Tuesday, July 19, 2016


     We have gone through a typical exciting news day in the Prozac Nation. Browsing through the headlines from the Corporate Media, what major issues confront the American people today?

       Was it Obama's foreign policy blunders in the South China Sea? The policies that cost us billions of tax dollars and ended up losing US military navigation and oil development rights to China?

       Was it the Pentagon's slight oversight in Turkey that has now placed an atomic missile base and two squadrons of F-22s into the hands of a Moslem Brotherhood madman?

       Maybe it was the third fatal ambush of police officers in Kansas City today.

      No, it was none of these things. What we learned today is that Melanie, Michelle, and Loretta are accusing each other of copying their speeches. Gretchen and Meghan are saying that an older guy made a pass at them. Taylor is having trouble with her new boyfriend. Some bad boys are fighting outside the convention in Cleveland.

      Buried deep behind these important topics was the minor story that 330 people in Utah have been poisoned by toxic levels of Cyanobacteria which began in Utah Lake and spread into the Jordan River. Farmers have been prohibited from using the contaminated water and already the toxins have taken a toll on local livestock and wildlife.

       This isn't the only problem with Cyanobacteria in the US: Florida has been forced to declare a state of emergency in four counties because of this toxin. The citrus crop is endangered and beaches have closed.

       The Politically-Correct Department of the Interior blames this phenomenon on overuse of fertilizers. The reality is that United States has invested practically nothing in water treatment technologies since the 1970s and nothing in water supply infrastructure since the 1960s. We have seen in Flint and Detroit that drinking water supplies are contaminated generally in the US, and an investigative report from The Guardian discovered 33 other cities with dangerously high levels of lead before they were pressured to stop testing.

        Salmon tested in the Pacific Northwest have been found contaminated with dangerously high levels of narcotics, mostly amphetamines and cocaine. Seattle and Portland have among the highest national levels of drug users in the world, and their pretentions of being America's Greenest Cities, their wastewater treatment facilities are obviously failing. The narcotic levels in the wastewater there also likely accounts for public indifference to the problem.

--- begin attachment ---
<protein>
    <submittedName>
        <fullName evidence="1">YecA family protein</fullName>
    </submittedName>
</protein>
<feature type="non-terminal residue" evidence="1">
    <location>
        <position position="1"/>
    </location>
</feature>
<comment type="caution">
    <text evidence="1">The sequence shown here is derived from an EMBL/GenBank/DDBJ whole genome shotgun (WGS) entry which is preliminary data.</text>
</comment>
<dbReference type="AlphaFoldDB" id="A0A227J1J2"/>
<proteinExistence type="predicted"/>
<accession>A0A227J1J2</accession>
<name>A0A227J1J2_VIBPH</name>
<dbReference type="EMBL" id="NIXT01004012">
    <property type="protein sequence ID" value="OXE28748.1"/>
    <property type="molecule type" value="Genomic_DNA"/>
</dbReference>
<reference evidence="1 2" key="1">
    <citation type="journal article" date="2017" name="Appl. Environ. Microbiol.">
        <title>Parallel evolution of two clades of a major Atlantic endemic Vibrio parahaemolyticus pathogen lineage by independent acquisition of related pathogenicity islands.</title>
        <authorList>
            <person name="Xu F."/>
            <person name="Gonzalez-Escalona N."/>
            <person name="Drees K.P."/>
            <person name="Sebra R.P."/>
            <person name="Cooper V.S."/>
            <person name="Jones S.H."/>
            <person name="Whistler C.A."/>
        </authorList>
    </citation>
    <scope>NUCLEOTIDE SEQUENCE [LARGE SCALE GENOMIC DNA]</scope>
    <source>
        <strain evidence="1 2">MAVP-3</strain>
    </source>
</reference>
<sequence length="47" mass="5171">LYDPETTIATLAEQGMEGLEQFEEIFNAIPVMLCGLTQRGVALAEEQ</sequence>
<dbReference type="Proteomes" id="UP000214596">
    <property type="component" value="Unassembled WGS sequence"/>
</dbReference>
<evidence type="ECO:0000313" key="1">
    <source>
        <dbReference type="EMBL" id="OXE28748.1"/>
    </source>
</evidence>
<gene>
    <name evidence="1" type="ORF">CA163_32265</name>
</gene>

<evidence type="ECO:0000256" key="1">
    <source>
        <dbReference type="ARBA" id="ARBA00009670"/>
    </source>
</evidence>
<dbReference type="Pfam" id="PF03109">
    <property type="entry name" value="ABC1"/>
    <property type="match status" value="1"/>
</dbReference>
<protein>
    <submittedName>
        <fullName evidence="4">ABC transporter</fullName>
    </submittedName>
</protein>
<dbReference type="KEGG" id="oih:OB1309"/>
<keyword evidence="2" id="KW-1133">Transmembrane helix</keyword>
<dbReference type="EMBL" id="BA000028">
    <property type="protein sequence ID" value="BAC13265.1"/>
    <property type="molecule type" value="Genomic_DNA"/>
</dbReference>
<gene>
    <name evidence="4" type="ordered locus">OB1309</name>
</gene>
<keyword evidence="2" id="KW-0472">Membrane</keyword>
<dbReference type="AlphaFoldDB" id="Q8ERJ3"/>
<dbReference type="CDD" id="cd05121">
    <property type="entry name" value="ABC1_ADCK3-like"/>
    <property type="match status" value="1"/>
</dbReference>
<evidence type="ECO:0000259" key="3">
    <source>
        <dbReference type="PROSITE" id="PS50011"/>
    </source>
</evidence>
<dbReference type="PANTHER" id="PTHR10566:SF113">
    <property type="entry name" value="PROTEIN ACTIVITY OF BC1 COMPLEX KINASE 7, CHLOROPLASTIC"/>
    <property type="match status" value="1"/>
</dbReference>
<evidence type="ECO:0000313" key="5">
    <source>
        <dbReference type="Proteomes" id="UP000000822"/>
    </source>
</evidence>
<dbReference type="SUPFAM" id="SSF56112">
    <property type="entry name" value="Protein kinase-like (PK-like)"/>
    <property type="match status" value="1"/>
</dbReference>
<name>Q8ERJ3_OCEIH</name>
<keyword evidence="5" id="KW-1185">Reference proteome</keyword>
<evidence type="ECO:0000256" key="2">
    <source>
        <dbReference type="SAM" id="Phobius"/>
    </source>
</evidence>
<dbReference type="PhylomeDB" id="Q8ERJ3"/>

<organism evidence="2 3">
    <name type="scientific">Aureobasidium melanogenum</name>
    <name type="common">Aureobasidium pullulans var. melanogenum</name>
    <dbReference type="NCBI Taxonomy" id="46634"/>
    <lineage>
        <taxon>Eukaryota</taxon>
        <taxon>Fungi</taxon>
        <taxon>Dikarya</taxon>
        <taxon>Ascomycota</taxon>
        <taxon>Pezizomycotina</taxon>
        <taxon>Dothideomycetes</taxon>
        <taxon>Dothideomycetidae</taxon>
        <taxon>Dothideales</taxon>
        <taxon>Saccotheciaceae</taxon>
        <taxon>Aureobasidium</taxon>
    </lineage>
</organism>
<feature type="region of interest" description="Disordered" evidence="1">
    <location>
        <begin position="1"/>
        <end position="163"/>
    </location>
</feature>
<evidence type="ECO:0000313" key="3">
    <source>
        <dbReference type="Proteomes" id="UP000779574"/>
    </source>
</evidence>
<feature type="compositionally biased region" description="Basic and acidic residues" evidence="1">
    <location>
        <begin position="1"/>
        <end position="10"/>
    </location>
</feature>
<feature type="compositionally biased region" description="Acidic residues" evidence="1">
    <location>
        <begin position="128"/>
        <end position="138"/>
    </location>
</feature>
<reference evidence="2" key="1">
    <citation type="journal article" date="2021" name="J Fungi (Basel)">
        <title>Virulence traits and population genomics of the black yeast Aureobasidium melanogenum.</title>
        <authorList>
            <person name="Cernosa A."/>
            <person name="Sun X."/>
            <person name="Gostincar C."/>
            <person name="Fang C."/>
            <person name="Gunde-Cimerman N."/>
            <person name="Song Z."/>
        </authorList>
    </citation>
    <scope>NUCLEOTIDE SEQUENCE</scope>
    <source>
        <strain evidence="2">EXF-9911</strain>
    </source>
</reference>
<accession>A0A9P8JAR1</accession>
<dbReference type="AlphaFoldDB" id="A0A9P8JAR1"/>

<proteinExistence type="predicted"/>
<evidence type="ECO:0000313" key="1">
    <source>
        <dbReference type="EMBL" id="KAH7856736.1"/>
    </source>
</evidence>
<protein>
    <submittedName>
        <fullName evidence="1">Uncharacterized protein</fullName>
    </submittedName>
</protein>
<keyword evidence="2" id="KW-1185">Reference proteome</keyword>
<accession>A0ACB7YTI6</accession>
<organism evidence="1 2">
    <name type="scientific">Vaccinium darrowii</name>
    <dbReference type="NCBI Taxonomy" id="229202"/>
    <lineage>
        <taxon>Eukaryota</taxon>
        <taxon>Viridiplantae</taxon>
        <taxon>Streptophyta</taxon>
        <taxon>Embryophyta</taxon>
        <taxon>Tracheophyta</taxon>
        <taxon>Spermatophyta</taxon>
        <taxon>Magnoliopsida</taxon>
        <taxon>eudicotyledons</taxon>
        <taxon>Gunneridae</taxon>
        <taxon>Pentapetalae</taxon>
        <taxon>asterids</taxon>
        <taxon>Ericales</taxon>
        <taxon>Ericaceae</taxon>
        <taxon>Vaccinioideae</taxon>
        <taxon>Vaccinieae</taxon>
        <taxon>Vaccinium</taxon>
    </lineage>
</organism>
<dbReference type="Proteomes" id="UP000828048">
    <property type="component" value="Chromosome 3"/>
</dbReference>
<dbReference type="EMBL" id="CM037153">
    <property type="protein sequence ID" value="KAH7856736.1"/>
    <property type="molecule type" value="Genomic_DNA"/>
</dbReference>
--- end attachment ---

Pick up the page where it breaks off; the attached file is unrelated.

The American Society of Civil Engineers warns that US Wastewater Treatment System  is well on its way to complete failure. The majority of sewer systems currently operating in the US were installed in the late 1940s. "the condition of many of these systems is poor, with aging pipes and inadequate capacity leading to the discharge of an estimated 900 billion gallons of untreated sewage each year."

        So where does all this untreated sewage go? According to a 2009 EPA survey of US Waterways (apparently the last year the EPA bothered to conduct such a survey), "36% of stream miles were unfit for use by fish and wildlife; 28% were unfit for human recreation; 18% were unfit for use as a public water supply; and 10% unfit for agricultural use."

        This explains in large measure why we are experiencing outbreaks of diseases like cholera, typhus, and plague in many urban areas. Many pundits here attribute these diseases to immigration; the reality is that our own negligence of basic sanitation are causing them.

       The United States was formerly the world leader in water technology. Today, Germany leads the world in wastewater treatment, with Russia and China not far behind. German water technology exports amount to $1.1 billion annually, or 33% of the EU market share. The new technologies, besides their efficiency, are also relatively inexpensive. Developing countries are investing in German technology, including a new plant in Mexico City which will be one of the world's largest when completed in 2017.

      With fish dying of narcosis and agricultural lands disappearing before drought and pollution, will the US reclaim its leadership role in water reclamation again? Not likely. The ASCE reports that Congressional spending on these projects is about 1/10 of what is needed: with most allocations going to repair, little for new systems, and none for research and development.

      And the American public is unlikely to care especially about these issues either. Cyanobacteria poisoning, cholera outbreaks, and water pollution can all be tolerated, so long as the sewage comes from transgender-friendly toilets.





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